On January, 11th I have conducted a webinar for the Ghent Workgroup (GWG) on the Ghent PDF Output Suite 5.0 for which I am the project leader in my role as co-chair of the Process Control subcommittee of the Ghent Workgroup.
Datalogics, distributor of Adobe software libraries for developers, has publisher a knowledge base article on a new error in version 3.0 of the Adobe PDF Print Engine (APPE) called NON-FATAL PDF Exception: Cannot extract the embedded font. This error message generated by the Adobe Common Renderer is caused by bad font data. The article describes settings which can prevent this error message (but adds the risk of wrong display of fonts).
Martin Bailey, CTO of Global Graphics (Harlequin-RIPs), talks in his blog about tests to avoid the orange peel effekt for inkjet presses using special screening methodes.
When inkjet presses print on non-absorbent, poorly wettable media such as flexible plastics or metal, prints are characterized by a mottle effect that looks a bit like orange peel. This effect seems to be triggered by ink shrinkage during cure. This can be corrected with a halftone with specially designed characteristics.
In order to avoid these artifacts Global Graphics will soon introduce a new screen technology.
It’s interesting that the topic of screening becomes important again for the new printing technologies…
In the morning of Octobre 26th, 2016 we have launched the PDFX-ready Online Tools. which I had developed for PDFX-ready. Right at the beginning we offered three tools:
- PDF Preflight (with the well known PDFX-ready preflight profiles)
- Color Preflight (Analysis of the undefined color spaces in a PDF)
- ISO<–>PSO Converter (for color transformation between the old and new offset standards)
The experience we made in the past year is pretty good. The Enfocus Switch server with the applications Callas pdfToolbox and ColorLogic ProfileTagger is running very stable. But of course there were a few problems.
In preparation of my new seminar PDF Color Management I have tested the image compression before and after color conversion in the most popular PDF tools.
In highend PDFs destinated for quality printing the images are usually compressed using JPEG maximum quality. Before color conversion the images must be decompressed and afterwards compressed again. Acrobat always uses JPEG medium quality for this recompression. The consequence is that there is an (unexpected) loss of quality of the color converted images (see table).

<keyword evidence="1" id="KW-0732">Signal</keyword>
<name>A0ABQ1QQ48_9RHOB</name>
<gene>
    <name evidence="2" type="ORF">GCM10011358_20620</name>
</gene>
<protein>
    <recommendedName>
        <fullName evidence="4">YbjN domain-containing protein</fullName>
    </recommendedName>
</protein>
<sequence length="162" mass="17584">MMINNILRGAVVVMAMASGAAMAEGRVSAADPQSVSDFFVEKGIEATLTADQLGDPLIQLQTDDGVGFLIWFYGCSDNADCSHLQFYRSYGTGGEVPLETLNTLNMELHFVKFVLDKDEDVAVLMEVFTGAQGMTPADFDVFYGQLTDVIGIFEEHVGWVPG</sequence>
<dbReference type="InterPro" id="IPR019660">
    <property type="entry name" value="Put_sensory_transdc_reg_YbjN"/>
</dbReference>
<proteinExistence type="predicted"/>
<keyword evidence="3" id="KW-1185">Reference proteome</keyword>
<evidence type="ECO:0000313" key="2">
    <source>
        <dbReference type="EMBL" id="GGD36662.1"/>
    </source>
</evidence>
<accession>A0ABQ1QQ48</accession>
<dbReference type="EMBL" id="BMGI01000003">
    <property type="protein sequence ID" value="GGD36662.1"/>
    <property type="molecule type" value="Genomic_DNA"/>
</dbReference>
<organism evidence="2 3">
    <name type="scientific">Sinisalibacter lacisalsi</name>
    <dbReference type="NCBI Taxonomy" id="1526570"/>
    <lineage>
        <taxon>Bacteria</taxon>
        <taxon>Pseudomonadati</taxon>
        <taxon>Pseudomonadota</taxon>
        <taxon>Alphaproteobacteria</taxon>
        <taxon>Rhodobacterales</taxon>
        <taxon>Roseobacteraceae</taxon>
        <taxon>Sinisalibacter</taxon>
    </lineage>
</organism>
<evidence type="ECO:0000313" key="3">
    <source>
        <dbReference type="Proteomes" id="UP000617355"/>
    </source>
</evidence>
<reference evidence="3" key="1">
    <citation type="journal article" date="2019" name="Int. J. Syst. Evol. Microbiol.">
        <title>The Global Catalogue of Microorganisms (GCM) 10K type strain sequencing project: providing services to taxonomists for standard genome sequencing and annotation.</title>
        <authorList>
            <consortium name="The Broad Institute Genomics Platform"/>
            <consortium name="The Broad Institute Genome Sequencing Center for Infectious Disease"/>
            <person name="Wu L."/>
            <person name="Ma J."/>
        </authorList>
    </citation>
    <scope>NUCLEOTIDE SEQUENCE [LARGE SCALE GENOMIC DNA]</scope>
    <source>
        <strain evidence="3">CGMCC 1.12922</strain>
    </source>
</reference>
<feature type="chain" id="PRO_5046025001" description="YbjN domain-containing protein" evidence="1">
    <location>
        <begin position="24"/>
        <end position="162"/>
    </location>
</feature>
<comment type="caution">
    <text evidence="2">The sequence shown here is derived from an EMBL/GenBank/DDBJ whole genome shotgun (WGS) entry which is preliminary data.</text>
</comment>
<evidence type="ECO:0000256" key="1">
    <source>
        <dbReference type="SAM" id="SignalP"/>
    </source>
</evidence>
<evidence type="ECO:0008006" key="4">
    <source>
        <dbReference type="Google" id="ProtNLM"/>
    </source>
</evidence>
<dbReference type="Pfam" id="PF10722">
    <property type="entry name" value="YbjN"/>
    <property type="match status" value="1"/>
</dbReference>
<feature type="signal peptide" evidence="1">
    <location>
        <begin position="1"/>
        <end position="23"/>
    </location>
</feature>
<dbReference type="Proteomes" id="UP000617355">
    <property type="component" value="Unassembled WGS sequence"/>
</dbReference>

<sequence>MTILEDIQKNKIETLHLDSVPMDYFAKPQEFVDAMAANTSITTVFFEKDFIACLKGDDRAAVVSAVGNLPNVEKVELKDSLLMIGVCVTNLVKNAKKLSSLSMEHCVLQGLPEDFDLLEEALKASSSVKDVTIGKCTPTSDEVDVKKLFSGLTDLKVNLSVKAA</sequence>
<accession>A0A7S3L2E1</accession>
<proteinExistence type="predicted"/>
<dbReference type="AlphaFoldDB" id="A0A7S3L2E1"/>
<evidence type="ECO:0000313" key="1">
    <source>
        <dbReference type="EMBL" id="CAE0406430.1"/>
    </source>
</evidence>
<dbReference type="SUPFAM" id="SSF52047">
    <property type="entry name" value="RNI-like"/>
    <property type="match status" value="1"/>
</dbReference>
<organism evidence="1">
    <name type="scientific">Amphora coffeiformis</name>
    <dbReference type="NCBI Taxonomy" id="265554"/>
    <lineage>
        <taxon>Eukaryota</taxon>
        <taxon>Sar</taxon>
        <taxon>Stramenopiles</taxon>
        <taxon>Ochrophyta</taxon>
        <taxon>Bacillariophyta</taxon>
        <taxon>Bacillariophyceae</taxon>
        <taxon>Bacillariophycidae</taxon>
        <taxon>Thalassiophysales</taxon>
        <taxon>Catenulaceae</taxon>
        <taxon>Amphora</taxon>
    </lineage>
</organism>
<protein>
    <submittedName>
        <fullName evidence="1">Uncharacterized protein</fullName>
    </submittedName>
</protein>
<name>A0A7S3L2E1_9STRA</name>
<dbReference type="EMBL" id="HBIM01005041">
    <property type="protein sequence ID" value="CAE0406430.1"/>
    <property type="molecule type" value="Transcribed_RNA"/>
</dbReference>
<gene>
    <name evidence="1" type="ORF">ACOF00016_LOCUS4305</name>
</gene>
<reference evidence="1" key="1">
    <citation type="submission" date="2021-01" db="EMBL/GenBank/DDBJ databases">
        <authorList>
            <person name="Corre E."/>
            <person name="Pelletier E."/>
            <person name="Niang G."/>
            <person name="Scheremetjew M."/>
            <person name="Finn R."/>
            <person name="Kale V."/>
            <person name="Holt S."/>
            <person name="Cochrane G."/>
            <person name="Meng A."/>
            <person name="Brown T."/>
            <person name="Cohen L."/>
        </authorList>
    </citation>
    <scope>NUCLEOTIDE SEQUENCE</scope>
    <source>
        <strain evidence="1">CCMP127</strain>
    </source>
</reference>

The Ghent Workgroup (GWG) has published an interesting poster:
On the front page the GWG is presented. On the back nine reasons to preflight are listed (compiled by belgian VIGC). Each topic is illustrated with an eample.
This page can be used to check how certain PDF definitions are displayed in different viewers (Acrobat/Reader, Apple Preview, etc.) and output devices (printer, proofer, imagesetter).
In addition one should check this PDF with a preflight tool in order to also detect the problems which are not visible. For this the preflight profiles GWG2012 or GWG2015 (part of Acrobat DC Pro, Callas pdfToolbox, Enfocus PitStop Pro) and of course the preflight profiles for Acrobat Pro from PDFX-ready are highly recommended.
For the new Adobe InDesign export settings V2.5 for PDF/X-4 CMYK+RGB from PDFX-ready the technical committee of PDFX-ready has investigated if a change of the compression method from the traditional JPEG to the newer JPEG2000 would be useful.
JPEG2000 uses a completely different compression technology (wavelet transformation) than the old JPEG (discrete cosine transformation). The new technology promises a better quality together with smaller file sizes. JPEG2000 also allows images with more than 8 bits per channel and up to 256 channels. That sounds promising…
We already knew from tests of the Ghent Workgroup that not all PDF viewers (especially on mobile devices) can handle PDFs with JPEG2000. With other PDF viewers (including Acrobat/Reader) displaying JPEG2000 images is much slower than JPEG images.